September 28


Lesbian Ghosting: How NOT to Ghost Her

In a previous post, I wrote to you about the liars that might be stalking around corners in the online dating world.

In keeping with the honesty (or lack there of) theme, let’s talk about something else we hear a lot about (and have some experience with ourselves):


If you’re unschooled in the wise adolescent ways of online dating, let me explain ghosting. I’ll bet you already know what it is.

Ghosting happens when someone unexpectedly cuts off communication. There’s no explanation. No clear warning. Just suddenly no more texts. No more calls. They’re just gone. Poof. 

Relationships that begin online are ripe for ghosting because it’s so easy. You just stop responding to the emails or the texts. People don’t have to face each other.

It’s easy but it’s not the way you should go about things.

I get it. I’ve done it, back when I was young and tacky. I’d be chatting with someone, either via email, messenger or maybe even text.

Things would be going well. And then the excitement about the whole thing would start to fade. Usually, it was because I got the sense that this wasn’t the love connection I was hoping for.

I didn’t know what to do about it. I didn’t want to hurt anyone’s feelings, especially if I got the sense that the other person was into me more than I was into her.. So I would just stop communicating. Cold turkey.

I’ve also been on the other end of ghosting. You’re left wondering what happened. Was it something I said? Was she just busy? Did something more serious happen? You just never knew, and it was a horrible feeling.

At the same time, I took it as just part of the online dating game. Sometimes you ghosted; sometimes you got ghosted. Thems be the breaks, right?

It doesn’t have to be that way.

Let me be frank: this is never going to be a situation that is super comfortable, especially if she’s really into you and the feelings aren’t returned.

But doing the right thing isn’t always going to be the most comfortable thing.

That doesn’t mean that you shouldn’t take a few minutes and actually bother to let this person in whom you have invested a bit of time know what’s up.

Besides, she also invested time in YOU.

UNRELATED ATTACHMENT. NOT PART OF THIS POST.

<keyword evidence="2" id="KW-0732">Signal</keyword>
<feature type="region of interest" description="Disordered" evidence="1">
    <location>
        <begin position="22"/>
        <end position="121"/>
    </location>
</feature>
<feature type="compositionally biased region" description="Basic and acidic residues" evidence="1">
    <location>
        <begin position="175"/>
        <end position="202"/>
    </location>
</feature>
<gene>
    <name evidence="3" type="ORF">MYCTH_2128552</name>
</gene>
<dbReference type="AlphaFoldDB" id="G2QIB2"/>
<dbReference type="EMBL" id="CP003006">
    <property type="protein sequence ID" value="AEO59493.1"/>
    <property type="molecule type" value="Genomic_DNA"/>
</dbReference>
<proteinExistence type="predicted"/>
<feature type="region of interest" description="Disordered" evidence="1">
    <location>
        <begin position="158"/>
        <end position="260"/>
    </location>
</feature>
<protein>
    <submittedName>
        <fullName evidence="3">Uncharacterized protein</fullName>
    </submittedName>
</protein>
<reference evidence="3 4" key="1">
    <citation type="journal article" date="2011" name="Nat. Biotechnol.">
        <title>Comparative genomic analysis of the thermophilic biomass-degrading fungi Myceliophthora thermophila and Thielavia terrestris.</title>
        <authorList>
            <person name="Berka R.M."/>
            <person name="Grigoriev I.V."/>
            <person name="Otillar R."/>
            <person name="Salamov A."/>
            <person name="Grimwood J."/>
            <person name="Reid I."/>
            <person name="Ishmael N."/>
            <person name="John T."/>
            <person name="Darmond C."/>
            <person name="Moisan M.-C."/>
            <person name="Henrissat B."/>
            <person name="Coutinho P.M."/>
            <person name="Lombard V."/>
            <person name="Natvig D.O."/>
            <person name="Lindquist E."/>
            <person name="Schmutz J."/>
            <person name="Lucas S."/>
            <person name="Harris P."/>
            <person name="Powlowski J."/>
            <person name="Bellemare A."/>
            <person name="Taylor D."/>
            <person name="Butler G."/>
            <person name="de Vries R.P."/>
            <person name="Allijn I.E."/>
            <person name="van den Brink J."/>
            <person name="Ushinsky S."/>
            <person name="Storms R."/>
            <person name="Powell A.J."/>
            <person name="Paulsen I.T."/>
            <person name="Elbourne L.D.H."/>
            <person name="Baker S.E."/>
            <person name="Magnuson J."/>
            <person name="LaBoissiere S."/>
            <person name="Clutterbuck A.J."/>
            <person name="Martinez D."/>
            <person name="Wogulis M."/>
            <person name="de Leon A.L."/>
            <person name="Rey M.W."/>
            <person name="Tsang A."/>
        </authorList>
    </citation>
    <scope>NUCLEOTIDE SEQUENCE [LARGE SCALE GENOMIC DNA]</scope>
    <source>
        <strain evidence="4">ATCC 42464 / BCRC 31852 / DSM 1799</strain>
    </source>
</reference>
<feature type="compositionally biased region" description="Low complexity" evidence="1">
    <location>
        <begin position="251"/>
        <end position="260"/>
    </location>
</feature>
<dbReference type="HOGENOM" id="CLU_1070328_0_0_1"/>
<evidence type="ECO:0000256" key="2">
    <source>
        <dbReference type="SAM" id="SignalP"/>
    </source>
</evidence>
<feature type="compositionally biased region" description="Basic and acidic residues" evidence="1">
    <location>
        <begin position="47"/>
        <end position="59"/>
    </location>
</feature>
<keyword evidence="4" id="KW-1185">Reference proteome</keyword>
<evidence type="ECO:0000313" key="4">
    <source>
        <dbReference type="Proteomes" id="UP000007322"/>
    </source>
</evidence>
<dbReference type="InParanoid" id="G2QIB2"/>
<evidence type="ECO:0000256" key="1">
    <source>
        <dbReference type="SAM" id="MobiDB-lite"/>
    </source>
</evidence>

If she was decent enough for you to have a conversation, then she’s decent enough for you to end the conversation like an adult.

But how do you do it, especially without hurting her feelings?

First, you cannot control her feelings. You can control what you say to her but not how she reacts to it. Make peace with that. But that doesn’t mean that you can’t or shouldn’t handle her with care.

So, second, just let her know. Be kind but be honest.

Not sure what to say? Try these starters:

I’ve enjoyed getting to know you. However, I don’t think that we’re a good fit and I’d hate to lead you on…

I know we’ve been chatting for a while. I don’t think, though, that I’m going to be what you need/want…

As much as I have enjoyed getting to know you, if I’m honest with myself, I don’t really have time to dedicate to a relationship the way I thought I did…

Be sure to wish her well in her search and with anything else that you know she has going on. The key is to let her know that, though this isn’t working out (for you, at least) that you hope good things for her and there are no hard feelings. Don’t make any promises that you don’t plan to keep though.

Like I said, this might not be the most comfortable message you’ve ever given someone. But with a little care and consideration, it can be one of the best.

If you got something from this post and believe someone can use it, please share it.


You may also like

What is a Healthy Relationship?
{"email":"Email address invalid","url":"Website address invalid","required":"Required field missing"}